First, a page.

Political interpretation

By Audrey SomnardLex Kleren Switch to French for original article

When elected representatives don't speak Luxembourgish, things can get tricky. This was the case with Angélique Bartolini, the first Frenchwoman to be elected to the Luxembourg City Council, who ran into controversy shortly after being sworn in.

"I thought it wouldn't be so hectic, " says Angélique Bartolini over a cup of coffee in her shop in the Gare district a few days before the festive season. The brand new local councillor had to deal with a Green motion on languages at the last local council meeting. Although Luxembourgish is the predominant language, for the first time foreign local councillors will be able to follow the council debates through simultaneous translation into French. The Greens welcome this step forward, but would like to see this interpretation available to all interested parties from outside the municipality. This motion was recently rejected by the majority of the council, including the CSV, the party represented by Angélique Bartolini.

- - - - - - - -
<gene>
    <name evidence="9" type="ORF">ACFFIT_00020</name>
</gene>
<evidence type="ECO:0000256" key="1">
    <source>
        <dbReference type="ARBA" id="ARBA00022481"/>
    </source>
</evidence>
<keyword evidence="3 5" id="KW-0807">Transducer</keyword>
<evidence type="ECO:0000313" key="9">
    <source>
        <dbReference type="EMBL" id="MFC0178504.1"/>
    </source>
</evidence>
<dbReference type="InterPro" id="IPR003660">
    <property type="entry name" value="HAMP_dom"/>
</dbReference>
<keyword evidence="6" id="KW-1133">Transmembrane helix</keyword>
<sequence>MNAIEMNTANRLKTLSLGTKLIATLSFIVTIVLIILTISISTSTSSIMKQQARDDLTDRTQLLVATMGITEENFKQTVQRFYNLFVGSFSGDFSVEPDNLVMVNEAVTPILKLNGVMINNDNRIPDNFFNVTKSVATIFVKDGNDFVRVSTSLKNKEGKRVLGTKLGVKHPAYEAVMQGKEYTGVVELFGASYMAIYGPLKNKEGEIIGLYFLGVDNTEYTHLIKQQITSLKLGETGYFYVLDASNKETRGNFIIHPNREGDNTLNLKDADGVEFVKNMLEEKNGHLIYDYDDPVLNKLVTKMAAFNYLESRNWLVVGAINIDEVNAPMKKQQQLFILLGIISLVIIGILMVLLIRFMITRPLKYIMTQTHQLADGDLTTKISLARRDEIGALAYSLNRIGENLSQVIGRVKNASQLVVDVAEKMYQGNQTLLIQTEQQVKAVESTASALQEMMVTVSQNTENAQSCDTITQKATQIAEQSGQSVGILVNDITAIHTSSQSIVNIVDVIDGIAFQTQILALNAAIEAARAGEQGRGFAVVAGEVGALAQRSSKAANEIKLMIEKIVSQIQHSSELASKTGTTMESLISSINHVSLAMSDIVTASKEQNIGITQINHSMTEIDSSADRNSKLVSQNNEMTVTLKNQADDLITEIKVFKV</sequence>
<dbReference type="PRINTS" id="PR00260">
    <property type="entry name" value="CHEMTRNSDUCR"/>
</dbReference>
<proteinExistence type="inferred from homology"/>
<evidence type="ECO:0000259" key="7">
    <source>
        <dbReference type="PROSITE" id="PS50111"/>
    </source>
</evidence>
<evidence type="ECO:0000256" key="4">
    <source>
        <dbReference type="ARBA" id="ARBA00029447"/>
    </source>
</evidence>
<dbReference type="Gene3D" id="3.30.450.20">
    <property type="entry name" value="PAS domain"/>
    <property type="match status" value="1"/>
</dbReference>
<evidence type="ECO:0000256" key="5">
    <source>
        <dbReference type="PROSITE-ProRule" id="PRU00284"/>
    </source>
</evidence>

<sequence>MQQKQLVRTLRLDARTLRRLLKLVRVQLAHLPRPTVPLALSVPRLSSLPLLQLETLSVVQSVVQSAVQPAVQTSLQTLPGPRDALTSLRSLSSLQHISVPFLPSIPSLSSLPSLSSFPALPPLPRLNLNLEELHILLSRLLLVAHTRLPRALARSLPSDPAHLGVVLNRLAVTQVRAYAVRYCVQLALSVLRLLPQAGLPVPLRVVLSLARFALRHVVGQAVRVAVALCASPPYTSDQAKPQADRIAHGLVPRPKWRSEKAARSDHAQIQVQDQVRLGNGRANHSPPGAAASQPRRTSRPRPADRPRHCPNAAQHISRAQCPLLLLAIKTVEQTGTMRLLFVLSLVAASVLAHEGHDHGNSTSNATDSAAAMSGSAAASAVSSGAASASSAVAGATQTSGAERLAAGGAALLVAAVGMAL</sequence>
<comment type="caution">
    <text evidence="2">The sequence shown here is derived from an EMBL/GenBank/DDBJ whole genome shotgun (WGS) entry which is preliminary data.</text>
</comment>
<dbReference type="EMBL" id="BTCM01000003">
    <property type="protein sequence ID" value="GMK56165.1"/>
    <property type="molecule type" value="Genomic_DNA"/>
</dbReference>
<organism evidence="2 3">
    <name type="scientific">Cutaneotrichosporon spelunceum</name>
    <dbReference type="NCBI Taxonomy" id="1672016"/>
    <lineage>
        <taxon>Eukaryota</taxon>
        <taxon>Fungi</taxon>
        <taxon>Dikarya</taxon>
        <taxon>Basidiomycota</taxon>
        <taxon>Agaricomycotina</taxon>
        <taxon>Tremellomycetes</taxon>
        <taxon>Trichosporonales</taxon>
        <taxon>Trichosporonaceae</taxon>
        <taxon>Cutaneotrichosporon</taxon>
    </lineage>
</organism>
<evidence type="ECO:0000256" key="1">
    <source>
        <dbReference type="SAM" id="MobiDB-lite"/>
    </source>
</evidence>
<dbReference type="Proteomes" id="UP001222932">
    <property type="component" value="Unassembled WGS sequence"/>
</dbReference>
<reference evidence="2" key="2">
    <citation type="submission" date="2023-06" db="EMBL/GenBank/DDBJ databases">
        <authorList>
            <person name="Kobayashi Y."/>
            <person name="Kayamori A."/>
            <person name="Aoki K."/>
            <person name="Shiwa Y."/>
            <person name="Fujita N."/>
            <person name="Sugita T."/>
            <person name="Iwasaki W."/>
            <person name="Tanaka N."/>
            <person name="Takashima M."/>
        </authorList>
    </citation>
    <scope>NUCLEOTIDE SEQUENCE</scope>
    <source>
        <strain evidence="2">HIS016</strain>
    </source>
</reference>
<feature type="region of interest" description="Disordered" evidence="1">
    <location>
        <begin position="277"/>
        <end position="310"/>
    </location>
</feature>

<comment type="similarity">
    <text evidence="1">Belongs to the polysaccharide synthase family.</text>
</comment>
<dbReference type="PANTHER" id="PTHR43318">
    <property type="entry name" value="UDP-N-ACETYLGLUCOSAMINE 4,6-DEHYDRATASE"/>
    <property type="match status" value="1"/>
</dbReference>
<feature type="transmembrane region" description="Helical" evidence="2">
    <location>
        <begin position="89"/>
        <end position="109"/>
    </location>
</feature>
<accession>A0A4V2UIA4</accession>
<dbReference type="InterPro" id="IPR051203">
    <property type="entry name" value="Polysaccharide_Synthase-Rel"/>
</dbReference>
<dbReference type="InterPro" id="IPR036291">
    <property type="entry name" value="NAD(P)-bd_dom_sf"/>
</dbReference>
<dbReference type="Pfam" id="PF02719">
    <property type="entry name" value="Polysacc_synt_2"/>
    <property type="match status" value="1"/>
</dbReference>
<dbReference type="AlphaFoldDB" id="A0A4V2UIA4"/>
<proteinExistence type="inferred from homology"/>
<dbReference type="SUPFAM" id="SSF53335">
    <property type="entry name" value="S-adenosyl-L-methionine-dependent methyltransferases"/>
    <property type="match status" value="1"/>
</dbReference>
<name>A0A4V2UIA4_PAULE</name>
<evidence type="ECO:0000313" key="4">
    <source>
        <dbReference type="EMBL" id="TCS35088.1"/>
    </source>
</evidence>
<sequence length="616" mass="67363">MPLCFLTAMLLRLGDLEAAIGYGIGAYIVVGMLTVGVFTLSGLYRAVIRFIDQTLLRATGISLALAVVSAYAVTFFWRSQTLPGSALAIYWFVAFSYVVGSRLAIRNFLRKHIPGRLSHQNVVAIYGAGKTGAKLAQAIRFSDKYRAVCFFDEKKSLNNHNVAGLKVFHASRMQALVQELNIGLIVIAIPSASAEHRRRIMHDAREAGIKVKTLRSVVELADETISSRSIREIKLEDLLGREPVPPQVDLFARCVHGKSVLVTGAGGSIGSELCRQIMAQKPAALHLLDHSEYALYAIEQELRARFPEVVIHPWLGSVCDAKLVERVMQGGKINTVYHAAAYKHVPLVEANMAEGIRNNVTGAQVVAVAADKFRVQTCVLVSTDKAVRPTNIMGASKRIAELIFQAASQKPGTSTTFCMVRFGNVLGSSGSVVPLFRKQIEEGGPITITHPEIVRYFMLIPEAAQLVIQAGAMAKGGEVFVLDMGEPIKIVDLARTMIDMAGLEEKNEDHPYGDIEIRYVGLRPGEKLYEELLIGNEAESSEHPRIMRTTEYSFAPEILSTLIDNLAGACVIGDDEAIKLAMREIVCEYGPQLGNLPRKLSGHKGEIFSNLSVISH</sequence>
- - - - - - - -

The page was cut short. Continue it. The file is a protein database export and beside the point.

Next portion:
The Frenchwoman, originally from Thionville, moved to Luxembourg in 2021. Initially a cross-border commuter like so many others, she realised the district's potential for her business, a clothing boutique that she opened in 2018, and then for her personal life. "I wanted to open my shop in Luxembourg, and particularly in the station area, because that's where I wanted to put my brand and not somewhere else. By dint of going back and forth, the tiredness of transport and the fact that I ended up going out more in Luxembourg than in France… I finally came to terms with the fact that I'd made friends and that my life was here now. So I took the plunge and moved to Luxembourg", she says.

Although she may have acclimatised more quickly than others thanks to her business, Angélique Bartolini had no political ambitions. It was politics that came to her. Through her shop, she meets her customers, quickly gets to know the other shopkeepers in the district, but also the local politicians, with whom she talks a lot because the young woman has ideas for revitalising the district and restoring the image of the station. "My shop is 'co-located' with a café, and a lot of politicians come here to have a coffee and meet each other. We eventually started talking to each other, but I was particularly in touch with Serge Wilmes (CSV), the first alderman in charge of commerce, with whom I talked a lot about the problems in the district. I had a lot to say about the Covid crisis, the tram works and inflation, and he was very receptive to my ideas."

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